‘No difference in Red Wall Boris Johnson warned thin agenda to cost him key voters

Queen's Speech 'won't make a difference to red wall' says Crick

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Michael Crick, broadcaster and political writer, criticised the Queen’s Speech yesterday, which was written by the standing Government, of being “very very thin”. He said while there was a large quantity of bills mentioned by Prince Charles, who was stepping in for the Queen, they were “sort of almost one line bills”, “tinkering stuff” really. He accused the Prime Minister of failing to make good on his election promises to level up and said the Government is facig “big problems”.  

Speaking on TalkTV, Mr Crick said: “Well, Queen’s Speeches these days are generally very very thin. I mean 38 bills is quite a lot of bills in itself but the actual bills were pretty thin. They’re sort of almost one line bills. This is all tinkering stuff. 

“Now having said that, I think there is a danger in politics with everyone assuming ‘Oh well, all the Government has to do is legislate and that changes the world’. 

“And of course there’s all sorts of things that the Government do, and should do, that don’t actually need legislation. 

“Things like the so-called cost of living crisis, measures to deal with that don’t really require legislation on the whole. 

“And we were led to believe that levelling up was going to be the great theme of this Parliament at the election. 

“We’re three years in now and hardly anything has happened regarding levelling up. We’ve got one or two measures to give councils extra powers. 

“But they are not going to be able to make a difference to the so-called Red Wall areas in the Midlands and the North at the rate they’re going. 

“And that is going to present this Government with big big problems.”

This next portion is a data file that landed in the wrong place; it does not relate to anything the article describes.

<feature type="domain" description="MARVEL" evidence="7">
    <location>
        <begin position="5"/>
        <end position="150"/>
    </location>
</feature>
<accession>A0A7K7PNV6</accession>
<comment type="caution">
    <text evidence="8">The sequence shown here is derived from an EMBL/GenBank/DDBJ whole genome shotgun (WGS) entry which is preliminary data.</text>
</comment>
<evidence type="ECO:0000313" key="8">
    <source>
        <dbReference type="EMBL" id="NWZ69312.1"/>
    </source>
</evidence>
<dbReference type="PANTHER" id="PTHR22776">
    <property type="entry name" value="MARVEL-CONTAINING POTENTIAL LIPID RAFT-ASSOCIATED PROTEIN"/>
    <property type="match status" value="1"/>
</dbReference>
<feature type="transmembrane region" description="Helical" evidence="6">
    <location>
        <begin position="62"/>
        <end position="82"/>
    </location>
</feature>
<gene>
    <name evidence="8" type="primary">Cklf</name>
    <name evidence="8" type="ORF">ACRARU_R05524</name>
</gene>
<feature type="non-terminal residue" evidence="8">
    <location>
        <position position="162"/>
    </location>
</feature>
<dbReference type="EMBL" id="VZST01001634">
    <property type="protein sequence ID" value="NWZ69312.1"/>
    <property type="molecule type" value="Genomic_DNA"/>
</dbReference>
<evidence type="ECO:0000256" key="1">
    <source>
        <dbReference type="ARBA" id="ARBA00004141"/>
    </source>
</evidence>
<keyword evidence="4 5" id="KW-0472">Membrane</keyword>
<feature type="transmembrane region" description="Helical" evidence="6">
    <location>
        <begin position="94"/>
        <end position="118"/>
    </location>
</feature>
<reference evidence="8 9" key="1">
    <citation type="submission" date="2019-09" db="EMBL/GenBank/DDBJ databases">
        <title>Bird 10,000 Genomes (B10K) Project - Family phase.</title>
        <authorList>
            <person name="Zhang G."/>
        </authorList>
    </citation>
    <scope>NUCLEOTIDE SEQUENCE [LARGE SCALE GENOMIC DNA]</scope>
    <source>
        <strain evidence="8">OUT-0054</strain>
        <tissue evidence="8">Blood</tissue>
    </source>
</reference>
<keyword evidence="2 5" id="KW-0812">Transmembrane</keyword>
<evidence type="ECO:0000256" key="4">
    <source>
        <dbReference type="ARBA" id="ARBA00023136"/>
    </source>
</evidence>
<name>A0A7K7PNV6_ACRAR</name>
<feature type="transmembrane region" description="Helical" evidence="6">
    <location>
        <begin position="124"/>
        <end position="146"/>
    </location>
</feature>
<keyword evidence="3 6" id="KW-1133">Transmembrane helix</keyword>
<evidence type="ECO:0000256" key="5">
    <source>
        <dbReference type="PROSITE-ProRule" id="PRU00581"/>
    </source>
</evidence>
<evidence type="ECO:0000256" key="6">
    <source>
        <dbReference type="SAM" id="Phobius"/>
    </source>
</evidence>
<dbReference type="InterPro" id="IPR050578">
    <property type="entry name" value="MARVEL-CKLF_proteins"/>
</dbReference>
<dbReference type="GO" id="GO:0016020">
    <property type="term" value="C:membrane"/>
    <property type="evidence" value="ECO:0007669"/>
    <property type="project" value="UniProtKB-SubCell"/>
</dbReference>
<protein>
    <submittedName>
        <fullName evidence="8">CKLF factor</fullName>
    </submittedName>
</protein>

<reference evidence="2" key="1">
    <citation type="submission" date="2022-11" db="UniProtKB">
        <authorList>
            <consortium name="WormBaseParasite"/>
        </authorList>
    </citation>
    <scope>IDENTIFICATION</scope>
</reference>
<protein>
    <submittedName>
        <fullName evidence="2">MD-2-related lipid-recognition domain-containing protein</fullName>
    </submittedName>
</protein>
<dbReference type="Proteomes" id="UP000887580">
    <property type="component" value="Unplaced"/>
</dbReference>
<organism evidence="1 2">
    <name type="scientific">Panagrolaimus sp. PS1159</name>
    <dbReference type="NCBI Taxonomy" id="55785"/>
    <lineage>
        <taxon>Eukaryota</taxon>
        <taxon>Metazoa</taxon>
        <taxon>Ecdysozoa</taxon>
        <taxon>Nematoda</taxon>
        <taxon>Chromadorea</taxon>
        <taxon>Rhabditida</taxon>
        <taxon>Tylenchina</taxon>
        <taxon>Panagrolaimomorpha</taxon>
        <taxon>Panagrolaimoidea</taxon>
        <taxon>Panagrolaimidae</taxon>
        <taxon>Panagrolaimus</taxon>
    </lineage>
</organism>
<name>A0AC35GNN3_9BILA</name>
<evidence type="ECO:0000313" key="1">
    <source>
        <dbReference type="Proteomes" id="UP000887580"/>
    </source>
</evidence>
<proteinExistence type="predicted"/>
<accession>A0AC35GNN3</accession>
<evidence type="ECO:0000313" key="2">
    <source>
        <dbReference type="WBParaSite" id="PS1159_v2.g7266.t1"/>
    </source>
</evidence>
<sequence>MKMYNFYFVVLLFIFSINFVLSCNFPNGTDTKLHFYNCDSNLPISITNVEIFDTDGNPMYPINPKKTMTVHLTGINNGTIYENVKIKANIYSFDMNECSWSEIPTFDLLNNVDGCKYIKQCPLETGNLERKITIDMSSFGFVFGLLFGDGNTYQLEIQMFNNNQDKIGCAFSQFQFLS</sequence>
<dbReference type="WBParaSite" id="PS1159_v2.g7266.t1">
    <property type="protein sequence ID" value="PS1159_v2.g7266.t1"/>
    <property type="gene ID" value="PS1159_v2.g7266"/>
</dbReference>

The levelling up secretary Michael Gove dismissed suggestions this morning that an emergency budget could be brought forward. 

He accused the media of “overinterpreting” a comment made by the Prime Minister about the provision of fresh help “in the days to come”. 

Mr Gove said: “There won’t be an emergency budget. It is sometimes the case that the words from a Prime Minister or minister are overinterpreted.

“The Prime Minister is right. We will be saying more and doing more in order to help people with the cost-of-living challenge we face at the moment, but that doesn’t amount to an emergency budget. It is part of the work of the Government. 


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He added: “Last night the Prime Minister convened a group of ministers – we have all done work on some of the things we could do to help. Those policy initiatives will be announced by individual departments in due course as they are worked up.”

Labour leader Sir Keir Starmer accused the Government of being “bereft of ideas” following the Queen’s Speech on Tuesday. 

Mr Johnson then responded by saying the Government had “the fiscal firepower to help families up and down the country with all the pressures they face now”, hinting at a possible emergency budget. 

He added: “We will continue to use all our ingenuity and compassion for as long as it takes and the chancellor and I will be saying more about this in the days to come.”

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